Survo Puzzle

A Survo puzzle is a kind of logic puzzle presented (in April 2006) and studied by Seppo Mustonen. The name of the puzzle is associated with Mustonen's Survo system, which is a general environment for statistical computing and related areas.

In a Survo puzzle, the task is to fill an m × n table with integers 1, 2, ..., m·n so that each of these numbers appears only once and their row and column sums are equal to integers given on the bottom and the right side of the table. Often some of the integers are given readily in the table in order to guarantee uniqueness of the solution and/or for making the task easier.

To some extent, Survo puzzles resemble Sudoku and Kakuro puzzles. However, numbers used in the solution are not restricted to 1, 2, ..., 9 and the size of puzzle grid is typically very small. Solving Survo puzzles is also related to making of magic squares.

The degree of difficulty in solving Survo puzzles is strongly varying. Easy puzzles, meant for school children, are pure exercises in addition and subtraction, while more demanding ones require also good logic reasoning. The hardest Survo puzzles cannot be solved without computers.

Certain properties of the Survo system like editorial computing and the COMB operation, making e.g. restricted integer partitions, support solving of Survo puzzles.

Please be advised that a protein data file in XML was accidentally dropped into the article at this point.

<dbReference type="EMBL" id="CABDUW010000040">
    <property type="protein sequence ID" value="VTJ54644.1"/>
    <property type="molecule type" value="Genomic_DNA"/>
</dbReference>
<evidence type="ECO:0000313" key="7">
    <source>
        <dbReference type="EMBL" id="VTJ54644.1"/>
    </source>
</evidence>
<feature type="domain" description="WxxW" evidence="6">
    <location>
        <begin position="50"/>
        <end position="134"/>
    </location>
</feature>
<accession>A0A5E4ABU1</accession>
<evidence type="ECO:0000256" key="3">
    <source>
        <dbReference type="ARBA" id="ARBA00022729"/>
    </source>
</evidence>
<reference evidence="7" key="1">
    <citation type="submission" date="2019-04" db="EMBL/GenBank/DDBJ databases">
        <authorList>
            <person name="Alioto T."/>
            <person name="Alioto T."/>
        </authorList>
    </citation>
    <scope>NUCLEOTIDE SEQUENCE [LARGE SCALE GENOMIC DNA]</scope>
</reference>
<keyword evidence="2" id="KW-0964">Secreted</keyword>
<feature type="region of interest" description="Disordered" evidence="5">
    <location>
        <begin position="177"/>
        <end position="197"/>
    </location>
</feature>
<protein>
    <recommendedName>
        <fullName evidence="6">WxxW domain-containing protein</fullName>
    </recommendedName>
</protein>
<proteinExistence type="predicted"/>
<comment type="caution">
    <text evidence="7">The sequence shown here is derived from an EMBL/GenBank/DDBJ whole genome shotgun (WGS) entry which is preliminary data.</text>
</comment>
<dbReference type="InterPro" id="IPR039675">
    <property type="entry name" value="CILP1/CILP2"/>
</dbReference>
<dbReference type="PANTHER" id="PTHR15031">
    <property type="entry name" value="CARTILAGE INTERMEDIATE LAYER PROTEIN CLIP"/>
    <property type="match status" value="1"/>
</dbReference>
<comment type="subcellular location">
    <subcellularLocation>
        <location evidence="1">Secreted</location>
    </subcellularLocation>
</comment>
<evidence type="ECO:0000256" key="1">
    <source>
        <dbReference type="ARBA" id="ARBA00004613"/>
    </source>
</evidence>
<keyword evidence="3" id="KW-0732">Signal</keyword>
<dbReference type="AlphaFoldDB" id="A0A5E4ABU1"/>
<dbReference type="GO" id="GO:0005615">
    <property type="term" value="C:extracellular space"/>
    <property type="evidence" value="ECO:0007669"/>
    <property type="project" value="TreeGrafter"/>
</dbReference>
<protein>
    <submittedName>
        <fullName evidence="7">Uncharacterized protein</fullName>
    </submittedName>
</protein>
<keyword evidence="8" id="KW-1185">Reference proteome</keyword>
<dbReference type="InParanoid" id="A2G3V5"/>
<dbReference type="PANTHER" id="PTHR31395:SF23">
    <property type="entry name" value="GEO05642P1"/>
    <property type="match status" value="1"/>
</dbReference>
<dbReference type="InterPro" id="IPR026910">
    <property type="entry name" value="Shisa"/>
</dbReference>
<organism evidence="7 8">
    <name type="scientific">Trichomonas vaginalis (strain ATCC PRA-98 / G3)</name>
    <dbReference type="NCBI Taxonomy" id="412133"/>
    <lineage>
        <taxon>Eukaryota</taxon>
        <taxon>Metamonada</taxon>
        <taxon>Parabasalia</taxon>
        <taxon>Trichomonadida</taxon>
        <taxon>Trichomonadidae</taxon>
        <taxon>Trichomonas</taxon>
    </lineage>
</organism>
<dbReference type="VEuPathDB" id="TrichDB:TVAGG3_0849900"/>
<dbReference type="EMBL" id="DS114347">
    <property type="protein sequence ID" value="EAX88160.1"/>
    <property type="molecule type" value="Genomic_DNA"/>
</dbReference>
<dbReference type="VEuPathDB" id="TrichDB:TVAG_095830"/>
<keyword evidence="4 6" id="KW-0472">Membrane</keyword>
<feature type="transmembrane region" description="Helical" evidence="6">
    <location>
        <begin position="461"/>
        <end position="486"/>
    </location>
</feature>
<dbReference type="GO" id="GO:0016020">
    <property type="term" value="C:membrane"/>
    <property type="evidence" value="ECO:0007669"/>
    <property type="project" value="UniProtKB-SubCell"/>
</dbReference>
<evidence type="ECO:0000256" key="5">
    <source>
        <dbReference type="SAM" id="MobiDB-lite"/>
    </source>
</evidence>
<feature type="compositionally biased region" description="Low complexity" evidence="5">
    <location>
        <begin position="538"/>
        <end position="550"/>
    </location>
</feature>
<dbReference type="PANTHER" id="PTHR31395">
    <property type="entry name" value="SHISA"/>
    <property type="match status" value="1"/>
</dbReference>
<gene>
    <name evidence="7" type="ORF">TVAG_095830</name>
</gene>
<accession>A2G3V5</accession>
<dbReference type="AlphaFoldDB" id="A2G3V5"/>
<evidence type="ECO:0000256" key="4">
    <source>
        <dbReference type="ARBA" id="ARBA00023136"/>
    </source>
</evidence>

Survo puzzles have been published regularly in Finland by Ilta-Sanomat and the scientific magazine of the University of Helsinki from September 2006. Solving of Survo puzzles was one of the three main topics in the national entrance examination of the Finnish universities in computer science (2009).

Read more about Survo Puzzle:  Example, Properties of Survo Puzzles, Assessing Degree of Difficulty, Open Survo Puzzles, Swapping Method, Quick Games, See Also

Famous quotes containing the word puzzle:

    The at present unutterable things we may find somewhere uttered. These same questions that disturb and puzzle and confound us have in their turn occurred to all the wise men; not one has been omitted; and each has answered them, according to his ability, by his words and his life.
    Henry David Thoreau (1817–1862)